And it's all to collect data. I mean, that's an extreme example, Jeffrey Epstein. But in a sense, this is what the narcissist is doing every time they meet anybody. And for them, it's a defense mechanism to feel safe. But they're still maybe they don't recognize they're doing it right. They're collecting data constantly.


I think they're very aware they're doing it. They're very aware they're doing it. They'll often I say, like I can read anyone give me five minutes with anyone and I've got to figure it out. So it's very intentional.


So is there anything that we could do then? Because what we're saying is sometimes it's familiar from childhood. Right? So it's familiar. Like if our primary caretaker, one of them, let's say, was a narcissist or this behavior is familiar, we're going to confuse that for attraction.


This should be my partner more because it's familiar, not because it's someone we should be. So we often talk on the show about breaking patterns, right? We keep dating. If you lose, if you lock eyes with someone across the bar that you think they're the one, like walk the other way right now, try to change the behavior. And so how much success? I know what the nurses might not change that much, but what about the people who keep getting in relationships with them?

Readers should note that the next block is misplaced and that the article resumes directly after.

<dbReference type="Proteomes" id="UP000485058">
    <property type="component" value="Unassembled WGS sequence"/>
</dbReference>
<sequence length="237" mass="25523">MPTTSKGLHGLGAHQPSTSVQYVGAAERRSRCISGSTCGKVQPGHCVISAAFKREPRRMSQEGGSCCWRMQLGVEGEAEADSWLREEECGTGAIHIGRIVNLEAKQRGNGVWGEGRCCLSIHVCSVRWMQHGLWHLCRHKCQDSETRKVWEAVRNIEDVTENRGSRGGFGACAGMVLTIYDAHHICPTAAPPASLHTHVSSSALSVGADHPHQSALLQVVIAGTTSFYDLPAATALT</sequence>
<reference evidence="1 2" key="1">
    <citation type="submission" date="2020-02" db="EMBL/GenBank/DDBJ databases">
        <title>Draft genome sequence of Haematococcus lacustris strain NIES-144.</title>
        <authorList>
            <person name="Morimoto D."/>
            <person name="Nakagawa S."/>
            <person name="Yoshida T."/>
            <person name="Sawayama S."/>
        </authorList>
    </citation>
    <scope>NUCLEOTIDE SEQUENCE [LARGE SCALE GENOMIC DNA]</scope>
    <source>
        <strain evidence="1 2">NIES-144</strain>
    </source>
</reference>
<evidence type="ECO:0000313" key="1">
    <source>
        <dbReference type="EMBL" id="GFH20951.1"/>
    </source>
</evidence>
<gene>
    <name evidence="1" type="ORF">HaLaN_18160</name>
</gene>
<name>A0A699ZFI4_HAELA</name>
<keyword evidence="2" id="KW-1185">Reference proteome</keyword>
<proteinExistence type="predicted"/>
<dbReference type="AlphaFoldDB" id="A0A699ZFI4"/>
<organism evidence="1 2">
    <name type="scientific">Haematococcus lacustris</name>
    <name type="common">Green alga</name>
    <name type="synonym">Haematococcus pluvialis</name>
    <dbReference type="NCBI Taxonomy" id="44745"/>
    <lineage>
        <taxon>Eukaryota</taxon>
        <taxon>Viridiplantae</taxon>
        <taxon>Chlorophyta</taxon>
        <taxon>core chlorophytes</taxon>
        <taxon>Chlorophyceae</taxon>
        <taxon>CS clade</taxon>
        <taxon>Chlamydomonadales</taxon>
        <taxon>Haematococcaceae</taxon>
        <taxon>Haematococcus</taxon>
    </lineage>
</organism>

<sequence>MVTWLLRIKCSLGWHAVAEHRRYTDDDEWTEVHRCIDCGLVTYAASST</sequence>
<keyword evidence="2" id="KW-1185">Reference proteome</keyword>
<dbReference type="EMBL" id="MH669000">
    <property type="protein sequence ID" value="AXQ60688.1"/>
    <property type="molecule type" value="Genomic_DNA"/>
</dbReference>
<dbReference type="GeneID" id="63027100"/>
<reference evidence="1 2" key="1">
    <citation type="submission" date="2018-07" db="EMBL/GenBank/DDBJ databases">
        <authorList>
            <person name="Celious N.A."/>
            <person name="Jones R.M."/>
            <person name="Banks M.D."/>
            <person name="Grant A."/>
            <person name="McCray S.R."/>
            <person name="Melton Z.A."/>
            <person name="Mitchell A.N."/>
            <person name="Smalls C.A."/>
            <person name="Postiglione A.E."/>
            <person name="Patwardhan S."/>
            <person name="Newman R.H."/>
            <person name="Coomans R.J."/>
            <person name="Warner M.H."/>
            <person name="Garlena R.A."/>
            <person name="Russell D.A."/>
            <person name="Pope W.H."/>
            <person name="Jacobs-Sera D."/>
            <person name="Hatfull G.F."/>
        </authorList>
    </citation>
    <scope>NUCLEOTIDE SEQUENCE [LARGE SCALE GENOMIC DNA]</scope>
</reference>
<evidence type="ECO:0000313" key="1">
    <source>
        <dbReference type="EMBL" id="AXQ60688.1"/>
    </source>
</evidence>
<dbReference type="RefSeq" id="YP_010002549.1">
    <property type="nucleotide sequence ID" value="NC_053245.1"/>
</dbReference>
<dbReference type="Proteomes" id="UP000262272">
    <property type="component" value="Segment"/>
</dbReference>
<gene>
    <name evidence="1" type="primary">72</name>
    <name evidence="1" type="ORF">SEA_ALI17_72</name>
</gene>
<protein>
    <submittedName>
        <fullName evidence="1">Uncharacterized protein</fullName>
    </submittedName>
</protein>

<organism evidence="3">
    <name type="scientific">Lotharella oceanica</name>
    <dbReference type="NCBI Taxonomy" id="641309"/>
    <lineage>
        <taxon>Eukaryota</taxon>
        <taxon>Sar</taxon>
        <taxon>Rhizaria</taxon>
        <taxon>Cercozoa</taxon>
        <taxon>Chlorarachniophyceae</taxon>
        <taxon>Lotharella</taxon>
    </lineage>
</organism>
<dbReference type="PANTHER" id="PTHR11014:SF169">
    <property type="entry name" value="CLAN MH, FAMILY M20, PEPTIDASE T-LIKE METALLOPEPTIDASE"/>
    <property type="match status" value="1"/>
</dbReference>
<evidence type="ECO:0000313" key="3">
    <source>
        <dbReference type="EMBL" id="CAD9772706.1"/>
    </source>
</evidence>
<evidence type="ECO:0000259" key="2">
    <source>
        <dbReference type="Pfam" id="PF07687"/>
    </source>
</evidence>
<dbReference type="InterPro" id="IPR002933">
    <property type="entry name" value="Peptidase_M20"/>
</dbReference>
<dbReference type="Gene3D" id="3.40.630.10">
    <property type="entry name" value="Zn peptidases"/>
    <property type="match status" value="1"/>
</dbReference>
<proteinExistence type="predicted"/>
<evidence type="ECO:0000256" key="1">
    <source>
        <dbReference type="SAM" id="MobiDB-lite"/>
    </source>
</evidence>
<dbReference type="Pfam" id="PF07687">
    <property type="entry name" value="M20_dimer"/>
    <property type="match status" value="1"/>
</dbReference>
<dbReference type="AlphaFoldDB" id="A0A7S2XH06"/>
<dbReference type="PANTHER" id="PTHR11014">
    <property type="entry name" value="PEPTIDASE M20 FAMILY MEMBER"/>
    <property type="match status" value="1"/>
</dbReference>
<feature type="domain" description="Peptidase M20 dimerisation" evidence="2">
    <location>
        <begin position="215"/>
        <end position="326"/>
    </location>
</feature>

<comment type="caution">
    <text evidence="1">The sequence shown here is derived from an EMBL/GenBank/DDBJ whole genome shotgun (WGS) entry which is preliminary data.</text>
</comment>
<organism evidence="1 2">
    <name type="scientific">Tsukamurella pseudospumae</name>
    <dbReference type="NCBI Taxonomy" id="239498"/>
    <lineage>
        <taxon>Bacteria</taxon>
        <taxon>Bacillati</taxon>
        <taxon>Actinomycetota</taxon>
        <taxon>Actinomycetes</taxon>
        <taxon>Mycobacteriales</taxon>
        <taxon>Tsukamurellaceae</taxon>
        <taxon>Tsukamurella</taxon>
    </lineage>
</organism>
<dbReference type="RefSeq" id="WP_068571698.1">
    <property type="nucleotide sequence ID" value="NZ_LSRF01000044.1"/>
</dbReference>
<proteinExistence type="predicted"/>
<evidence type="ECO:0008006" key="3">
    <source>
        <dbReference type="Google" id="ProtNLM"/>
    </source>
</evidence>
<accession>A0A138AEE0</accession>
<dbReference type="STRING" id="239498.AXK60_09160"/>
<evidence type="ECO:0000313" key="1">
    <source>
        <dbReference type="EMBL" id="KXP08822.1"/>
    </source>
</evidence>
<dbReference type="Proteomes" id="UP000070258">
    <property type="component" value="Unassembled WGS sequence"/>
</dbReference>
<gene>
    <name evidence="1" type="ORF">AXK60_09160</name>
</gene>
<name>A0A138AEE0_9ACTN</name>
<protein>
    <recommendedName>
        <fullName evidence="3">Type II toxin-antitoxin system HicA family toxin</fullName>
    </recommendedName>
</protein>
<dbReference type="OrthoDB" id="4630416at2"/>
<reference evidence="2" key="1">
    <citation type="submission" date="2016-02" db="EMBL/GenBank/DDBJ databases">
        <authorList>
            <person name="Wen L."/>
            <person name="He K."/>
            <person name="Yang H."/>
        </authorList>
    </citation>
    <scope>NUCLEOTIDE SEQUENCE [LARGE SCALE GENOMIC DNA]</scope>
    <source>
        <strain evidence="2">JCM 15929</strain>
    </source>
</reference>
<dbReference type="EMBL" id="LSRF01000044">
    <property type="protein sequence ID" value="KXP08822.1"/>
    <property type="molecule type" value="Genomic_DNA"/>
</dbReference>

Is there some some good tips for those people?


So I think that what happens is when people start using words like magical connection, I felt this electricity, we are so connected. I'm like now. So I think that when it feels almost irrational, primal, magical, then it's going back to some of the stuff that you're talking about, Dr. Emily, that idea of that that sort of those early primal activations of early unhealthy relationships, quite frankly. And I think that it's it's really about it's interesting.


I say to people, one of the safer things somebody can do if they have been through a childhood experience with a mother or father, both where they were gaslighted and or they the narcissistic parent, they would do well to enter into long term relationships through the bridge of friendship because friendship doesn't have as much of the sparklies. That gets people into trouble and friendship is so much more of an intentional, deliberate kind of an experience that you do start you're almost seeing some of the flaws from a rational perspective rather than in this kind of almost like delusional, delusional love mommy experience.


That's one great way to do it, because I think that what happens is that idea of cognitive dissonance. I was talking to you about two things, having two things that don't go together, like, wow, this person is treating me really badly. I'm crazy about this person. So what do you do? You justify their bad treatment of you. That's what that person is doing since childhood. My father is so mean and cruel to me, but dad always gets us the best presents when he travels on business.